Exploring frequencies of sleep and sleep-wake states in neonates admitted to the Neonatal Intensive Care Unit (NICU).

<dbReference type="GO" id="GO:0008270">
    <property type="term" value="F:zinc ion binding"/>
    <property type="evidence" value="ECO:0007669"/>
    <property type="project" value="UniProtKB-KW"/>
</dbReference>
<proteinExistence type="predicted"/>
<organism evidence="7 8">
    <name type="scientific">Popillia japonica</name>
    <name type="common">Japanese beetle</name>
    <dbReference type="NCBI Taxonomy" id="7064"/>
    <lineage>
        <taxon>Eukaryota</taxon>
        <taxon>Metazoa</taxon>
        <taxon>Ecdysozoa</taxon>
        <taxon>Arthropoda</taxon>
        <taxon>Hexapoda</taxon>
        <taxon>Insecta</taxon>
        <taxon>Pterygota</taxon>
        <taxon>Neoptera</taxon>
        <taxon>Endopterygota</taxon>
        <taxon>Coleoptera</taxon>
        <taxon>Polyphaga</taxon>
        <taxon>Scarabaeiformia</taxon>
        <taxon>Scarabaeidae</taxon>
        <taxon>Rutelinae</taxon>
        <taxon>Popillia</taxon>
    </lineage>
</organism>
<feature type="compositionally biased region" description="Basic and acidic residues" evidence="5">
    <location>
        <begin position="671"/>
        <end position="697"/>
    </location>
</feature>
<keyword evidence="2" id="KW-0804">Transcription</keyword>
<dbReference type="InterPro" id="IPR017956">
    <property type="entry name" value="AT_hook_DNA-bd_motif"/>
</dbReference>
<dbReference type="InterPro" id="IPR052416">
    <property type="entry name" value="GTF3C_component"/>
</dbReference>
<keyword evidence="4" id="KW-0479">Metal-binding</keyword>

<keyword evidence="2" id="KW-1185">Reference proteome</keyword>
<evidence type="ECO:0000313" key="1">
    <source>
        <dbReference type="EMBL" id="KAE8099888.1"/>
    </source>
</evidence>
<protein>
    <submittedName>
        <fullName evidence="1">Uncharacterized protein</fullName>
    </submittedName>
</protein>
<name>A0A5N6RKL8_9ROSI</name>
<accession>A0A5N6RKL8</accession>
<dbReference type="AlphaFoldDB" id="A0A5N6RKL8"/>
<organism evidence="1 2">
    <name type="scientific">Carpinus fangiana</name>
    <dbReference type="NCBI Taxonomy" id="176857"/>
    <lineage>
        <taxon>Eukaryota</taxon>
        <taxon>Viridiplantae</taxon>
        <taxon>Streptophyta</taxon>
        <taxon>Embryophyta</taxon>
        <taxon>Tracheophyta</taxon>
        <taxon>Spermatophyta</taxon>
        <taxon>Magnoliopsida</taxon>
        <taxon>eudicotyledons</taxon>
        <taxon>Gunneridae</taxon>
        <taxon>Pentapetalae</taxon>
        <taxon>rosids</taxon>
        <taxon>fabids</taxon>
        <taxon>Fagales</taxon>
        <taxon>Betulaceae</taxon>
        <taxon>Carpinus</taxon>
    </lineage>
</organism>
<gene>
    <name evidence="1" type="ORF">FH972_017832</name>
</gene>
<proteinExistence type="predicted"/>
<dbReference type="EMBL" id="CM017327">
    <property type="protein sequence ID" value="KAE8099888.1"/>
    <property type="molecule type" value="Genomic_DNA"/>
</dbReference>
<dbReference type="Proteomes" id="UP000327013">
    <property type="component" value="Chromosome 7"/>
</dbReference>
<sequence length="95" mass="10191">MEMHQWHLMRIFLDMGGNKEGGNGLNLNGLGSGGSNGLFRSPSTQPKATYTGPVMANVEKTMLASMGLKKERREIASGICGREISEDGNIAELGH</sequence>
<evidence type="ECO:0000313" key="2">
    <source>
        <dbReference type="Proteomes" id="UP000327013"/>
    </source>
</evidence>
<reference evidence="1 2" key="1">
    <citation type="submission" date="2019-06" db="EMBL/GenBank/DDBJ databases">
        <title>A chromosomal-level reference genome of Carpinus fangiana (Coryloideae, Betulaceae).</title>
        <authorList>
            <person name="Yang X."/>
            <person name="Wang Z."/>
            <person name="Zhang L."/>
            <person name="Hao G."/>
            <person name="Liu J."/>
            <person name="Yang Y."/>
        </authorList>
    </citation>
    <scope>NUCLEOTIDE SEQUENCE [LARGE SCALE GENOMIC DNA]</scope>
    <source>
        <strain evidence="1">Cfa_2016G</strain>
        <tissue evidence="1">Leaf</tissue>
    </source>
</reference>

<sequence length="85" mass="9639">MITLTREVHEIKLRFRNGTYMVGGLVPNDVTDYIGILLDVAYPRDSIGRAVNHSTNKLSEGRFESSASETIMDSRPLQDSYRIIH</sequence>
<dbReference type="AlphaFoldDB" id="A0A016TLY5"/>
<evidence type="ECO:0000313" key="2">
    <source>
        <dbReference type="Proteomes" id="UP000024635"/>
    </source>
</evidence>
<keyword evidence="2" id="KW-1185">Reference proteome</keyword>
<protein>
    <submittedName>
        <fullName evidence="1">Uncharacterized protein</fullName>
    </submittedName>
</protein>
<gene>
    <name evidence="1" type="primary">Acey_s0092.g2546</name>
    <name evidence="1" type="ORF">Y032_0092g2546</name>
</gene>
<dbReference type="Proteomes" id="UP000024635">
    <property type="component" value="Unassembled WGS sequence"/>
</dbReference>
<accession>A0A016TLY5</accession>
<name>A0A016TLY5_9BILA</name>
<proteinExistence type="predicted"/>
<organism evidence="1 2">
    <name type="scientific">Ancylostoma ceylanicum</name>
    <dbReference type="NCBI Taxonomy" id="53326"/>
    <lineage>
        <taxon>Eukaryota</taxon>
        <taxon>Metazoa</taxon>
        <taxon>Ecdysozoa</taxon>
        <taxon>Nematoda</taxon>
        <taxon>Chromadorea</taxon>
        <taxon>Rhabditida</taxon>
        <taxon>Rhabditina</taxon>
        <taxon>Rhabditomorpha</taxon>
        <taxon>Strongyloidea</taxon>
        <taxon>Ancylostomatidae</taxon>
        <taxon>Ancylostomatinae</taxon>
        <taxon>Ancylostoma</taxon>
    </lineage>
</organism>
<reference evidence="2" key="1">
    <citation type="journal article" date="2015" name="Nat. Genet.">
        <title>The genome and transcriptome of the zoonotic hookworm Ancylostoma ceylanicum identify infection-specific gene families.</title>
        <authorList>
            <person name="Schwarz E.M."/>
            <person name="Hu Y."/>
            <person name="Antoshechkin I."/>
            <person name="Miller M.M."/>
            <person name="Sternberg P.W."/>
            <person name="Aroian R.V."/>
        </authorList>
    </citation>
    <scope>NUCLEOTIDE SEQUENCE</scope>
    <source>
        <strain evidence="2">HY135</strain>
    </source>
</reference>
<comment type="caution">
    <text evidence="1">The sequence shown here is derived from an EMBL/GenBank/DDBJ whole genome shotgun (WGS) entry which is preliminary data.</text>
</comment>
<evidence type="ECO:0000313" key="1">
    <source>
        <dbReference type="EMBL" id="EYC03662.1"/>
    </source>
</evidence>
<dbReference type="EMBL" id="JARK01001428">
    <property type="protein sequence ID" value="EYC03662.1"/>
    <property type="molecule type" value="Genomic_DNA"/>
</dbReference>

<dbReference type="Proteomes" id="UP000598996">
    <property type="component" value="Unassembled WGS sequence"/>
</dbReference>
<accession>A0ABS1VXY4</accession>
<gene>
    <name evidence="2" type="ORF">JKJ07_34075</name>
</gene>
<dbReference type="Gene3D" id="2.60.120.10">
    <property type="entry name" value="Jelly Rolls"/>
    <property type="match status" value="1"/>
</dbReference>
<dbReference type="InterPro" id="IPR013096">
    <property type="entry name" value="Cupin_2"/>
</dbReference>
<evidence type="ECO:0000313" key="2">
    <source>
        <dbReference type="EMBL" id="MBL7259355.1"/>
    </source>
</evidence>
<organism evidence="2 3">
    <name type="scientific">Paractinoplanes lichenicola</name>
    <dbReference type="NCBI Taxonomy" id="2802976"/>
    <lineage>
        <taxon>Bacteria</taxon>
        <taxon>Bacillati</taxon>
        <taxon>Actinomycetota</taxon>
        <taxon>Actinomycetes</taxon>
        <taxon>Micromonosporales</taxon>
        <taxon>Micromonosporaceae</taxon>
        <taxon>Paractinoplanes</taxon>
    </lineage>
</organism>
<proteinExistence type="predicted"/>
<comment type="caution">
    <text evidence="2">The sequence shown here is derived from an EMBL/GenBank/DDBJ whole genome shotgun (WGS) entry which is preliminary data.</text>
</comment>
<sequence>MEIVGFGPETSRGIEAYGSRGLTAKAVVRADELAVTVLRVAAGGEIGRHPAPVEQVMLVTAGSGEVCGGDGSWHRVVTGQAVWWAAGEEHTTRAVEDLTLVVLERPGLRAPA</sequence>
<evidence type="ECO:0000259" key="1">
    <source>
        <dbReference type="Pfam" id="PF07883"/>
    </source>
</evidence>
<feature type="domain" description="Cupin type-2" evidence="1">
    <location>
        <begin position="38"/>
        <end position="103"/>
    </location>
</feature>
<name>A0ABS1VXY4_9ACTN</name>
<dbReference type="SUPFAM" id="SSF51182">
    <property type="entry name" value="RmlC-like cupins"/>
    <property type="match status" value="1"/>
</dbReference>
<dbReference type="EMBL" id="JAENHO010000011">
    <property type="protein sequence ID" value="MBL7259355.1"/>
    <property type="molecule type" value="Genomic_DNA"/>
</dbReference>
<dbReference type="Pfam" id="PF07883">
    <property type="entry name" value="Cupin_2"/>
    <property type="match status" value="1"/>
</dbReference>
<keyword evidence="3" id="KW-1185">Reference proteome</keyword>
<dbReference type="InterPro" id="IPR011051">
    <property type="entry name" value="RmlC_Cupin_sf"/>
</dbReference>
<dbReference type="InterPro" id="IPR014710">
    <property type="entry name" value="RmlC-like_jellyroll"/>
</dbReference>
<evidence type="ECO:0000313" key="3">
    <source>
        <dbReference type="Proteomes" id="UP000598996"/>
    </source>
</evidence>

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Background: There is increasing evidence about the influence of sleep on neonatal brain development. Sleep deprivation in the neonatal period has short- and long-term negative impact on breathing patterns, brain development and behaviour. So far, no instrument for measuring sleep unobtrusive turned out to be valid and reliable in neonates. However, in the Neonatal Intensive Care Unit (NICU) it is possible to determine sleep states by observations. This can lead to valuable insights and direct performance of developmental care. Aims: To explore frequencies of sleep and sleep-wake states in neonates using clinical observations. Furthermore we aimed to explore disturbances in sleep and associations between sleeping time and patient characteristics. Methods: An observational longitudinal cohort design was used. An observational tool was developed to record sleep, characteristics and disturbances influencing sleep. Descriptive statistics were used to present these outcomes. A Pearson’s correlation determined associations between sleep, disturbances and patient characteristics. Results: A total of 43 neonates was included in this study. Mean sleeping time was 117.67 minutes, average percentage sleep was 65.68 (range 15-100). All infants were disturbed in their sleep. On average infants were disturbed 4.60 times in three hours. A significant correlation was found between sleep and number of disturbances (-0.39, p=0.01). Related to the number of disturbances, time in active sleep decreases (-0.47, p=0.001), while time awake increases (0.33, p=0.03). Furthermore, analysis showed significant correlations between age and states of active sleep (-0.44, p=0.003) and quiet sleep (0.33, p=0.03). Conclusion and implications of key findings: The main finding of this study is the fact that none of the infants was able to complete sleep cycles without being disturbed. This is affecting sleep and thereby negatively influences brain development. Important implications for practice are awareness of the importance of sleep, prevent unnecessary disturbances and focus on sleep promoting interventions.